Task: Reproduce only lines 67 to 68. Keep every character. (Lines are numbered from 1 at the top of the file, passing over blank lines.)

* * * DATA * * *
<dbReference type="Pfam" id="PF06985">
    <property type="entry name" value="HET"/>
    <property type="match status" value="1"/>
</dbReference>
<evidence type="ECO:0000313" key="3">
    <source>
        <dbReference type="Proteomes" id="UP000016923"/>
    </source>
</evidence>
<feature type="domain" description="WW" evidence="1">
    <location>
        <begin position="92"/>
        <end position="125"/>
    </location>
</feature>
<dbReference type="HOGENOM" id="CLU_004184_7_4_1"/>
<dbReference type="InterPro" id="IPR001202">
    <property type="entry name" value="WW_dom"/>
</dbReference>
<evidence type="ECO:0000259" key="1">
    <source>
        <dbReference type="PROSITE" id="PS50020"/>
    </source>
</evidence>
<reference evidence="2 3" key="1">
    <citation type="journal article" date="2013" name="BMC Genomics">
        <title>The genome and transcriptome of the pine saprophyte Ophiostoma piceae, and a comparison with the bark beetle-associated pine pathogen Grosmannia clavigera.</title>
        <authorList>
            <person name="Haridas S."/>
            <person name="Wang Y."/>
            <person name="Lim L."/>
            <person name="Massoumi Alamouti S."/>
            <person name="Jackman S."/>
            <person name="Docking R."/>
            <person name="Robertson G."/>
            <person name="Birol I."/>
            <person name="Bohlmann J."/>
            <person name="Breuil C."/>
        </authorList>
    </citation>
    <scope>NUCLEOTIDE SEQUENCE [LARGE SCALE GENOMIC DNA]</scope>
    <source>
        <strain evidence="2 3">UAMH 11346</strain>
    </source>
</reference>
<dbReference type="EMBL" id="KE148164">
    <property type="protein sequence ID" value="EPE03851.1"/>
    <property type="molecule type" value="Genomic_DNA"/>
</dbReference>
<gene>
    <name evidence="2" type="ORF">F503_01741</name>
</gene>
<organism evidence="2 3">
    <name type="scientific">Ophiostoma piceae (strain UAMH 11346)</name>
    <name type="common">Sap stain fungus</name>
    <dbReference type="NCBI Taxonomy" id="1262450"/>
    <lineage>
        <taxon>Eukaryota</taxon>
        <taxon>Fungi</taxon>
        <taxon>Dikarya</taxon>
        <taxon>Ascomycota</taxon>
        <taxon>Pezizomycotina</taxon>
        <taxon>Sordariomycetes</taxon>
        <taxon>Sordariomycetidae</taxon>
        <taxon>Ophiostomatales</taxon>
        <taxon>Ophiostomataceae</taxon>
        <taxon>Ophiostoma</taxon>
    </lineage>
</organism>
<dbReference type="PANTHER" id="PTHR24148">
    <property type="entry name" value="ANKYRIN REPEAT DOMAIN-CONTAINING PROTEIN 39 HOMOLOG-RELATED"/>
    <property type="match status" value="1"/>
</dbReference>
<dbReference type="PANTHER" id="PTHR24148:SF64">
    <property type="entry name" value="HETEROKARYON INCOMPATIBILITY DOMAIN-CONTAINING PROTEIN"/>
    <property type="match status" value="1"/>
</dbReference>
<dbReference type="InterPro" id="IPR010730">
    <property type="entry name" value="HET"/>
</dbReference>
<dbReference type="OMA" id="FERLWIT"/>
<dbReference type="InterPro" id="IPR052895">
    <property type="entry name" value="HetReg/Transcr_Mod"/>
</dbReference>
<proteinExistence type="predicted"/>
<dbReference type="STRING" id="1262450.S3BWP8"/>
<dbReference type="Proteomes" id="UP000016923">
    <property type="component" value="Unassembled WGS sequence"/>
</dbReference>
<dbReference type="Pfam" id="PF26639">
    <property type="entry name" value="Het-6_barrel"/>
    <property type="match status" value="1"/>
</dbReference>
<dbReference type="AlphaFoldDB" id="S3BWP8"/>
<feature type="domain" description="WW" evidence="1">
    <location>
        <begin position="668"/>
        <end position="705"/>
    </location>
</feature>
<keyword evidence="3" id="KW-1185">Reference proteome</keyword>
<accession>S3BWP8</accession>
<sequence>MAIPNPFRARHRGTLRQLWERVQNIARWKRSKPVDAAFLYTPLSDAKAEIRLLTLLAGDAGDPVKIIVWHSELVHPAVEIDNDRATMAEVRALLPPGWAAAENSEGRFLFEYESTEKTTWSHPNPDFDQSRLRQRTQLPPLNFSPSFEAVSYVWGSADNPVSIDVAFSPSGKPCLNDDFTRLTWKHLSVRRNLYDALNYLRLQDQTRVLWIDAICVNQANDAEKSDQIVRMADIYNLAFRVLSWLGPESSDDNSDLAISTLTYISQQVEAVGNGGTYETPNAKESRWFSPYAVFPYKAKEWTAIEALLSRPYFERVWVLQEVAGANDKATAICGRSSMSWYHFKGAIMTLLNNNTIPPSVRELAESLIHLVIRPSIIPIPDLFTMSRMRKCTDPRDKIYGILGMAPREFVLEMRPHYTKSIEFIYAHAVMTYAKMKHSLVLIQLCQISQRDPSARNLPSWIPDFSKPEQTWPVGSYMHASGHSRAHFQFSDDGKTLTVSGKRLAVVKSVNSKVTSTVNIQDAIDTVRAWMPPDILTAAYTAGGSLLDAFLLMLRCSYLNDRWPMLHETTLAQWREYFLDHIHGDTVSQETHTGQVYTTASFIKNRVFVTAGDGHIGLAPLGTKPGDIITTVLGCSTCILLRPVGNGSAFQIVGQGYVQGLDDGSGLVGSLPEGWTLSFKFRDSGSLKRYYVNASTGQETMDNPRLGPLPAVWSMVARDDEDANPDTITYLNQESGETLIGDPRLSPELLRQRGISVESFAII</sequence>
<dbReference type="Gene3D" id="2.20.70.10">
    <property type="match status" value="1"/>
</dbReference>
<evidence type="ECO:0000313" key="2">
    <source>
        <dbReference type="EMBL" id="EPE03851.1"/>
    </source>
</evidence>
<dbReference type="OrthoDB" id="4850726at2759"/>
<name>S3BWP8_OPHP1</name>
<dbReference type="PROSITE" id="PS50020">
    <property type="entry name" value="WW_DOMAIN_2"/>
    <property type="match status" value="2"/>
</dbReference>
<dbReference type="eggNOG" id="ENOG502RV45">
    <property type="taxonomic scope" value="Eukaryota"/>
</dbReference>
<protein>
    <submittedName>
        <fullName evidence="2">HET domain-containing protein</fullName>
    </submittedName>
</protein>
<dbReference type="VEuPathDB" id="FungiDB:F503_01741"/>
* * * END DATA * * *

        <taxon>Ophiostoma</taxon>
    </lineage>